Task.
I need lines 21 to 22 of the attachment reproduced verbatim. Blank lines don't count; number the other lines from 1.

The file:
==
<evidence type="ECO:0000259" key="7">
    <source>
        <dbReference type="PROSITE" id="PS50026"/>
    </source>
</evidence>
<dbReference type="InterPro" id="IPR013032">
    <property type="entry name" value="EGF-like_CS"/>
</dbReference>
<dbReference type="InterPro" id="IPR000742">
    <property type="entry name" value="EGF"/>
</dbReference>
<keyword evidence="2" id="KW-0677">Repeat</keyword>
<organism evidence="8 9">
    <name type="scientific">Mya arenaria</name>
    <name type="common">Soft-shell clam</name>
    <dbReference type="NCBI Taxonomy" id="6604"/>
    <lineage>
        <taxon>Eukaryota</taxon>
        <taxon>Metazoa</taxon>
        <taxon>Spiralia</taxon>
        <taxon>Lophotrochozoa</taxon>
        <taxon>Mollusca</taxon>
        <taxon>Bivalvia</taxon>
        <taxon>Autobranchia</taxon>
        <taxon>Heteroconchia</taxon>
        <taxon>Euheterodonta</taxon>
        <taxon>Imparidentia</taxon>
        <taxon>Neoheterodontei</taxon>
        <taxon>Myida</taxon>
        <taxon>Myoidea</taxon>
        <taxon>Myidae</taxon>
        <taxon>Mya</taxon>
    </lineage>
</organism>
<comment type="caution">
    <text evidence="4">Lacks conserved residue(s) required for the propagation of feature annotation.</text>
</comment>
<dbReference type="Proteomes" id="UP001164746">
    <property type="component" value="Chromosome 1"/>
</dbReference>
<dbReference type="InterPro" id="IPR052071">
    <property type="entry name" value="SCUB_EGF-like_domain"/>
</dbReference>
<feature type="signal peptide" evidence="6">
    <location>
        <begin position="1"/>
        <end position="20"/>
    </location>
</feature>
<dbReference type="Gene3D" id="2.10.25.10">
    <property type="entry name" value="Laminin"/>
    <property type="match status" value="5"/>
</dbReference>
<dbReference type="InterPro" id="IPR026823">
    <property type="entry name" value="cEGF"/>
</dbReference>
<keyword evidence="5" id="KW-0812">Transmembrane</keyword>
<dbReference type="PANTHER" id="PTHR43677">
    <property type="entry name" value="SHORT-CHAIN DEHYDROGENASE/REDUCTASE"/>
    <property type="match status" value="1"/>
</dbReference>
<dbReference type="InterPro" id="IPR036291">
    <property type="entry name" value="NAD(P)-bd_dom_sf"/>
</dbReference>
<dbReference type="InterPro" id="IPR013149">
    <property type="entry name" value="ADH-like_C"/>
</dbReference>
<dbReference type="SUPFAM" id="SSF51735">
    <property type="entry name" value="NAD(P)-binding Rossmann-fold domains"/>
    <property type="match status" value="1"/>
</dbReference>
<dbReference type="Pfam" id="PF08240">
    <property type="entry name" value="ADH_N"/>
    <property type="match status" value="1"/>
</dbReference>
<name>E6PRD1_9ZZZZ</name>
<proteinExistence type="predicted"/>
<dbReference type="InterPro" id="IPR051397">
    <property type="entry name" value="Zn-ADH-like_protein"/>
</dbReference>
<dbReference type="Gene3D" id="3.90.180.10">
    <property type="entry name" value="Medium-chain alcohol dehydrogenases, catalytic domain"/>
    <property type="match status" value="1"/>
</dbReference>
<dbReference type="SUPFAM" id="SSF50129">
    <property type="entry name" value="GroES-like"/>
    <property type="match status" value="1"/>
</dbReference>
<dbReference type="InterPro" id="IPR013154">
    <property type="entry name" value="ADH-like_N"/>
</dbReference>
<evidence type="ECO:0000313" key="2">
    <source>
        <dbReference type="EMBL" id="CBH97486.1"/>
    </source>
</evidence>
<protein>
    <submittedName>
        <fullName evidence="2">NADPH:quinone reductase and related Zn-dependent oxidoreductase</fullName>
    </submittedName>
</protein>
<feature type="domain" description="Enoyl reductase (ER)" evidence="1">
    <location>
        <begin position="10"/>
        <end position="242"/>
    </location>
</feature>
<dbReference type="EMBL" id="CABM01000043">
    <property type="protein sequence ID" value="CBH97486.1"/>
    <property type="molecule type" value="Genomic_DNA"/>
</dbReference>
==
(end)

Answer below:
        <taxon>Lophotrochozoa</taxon>
        <taxon>Mollusca</taxon>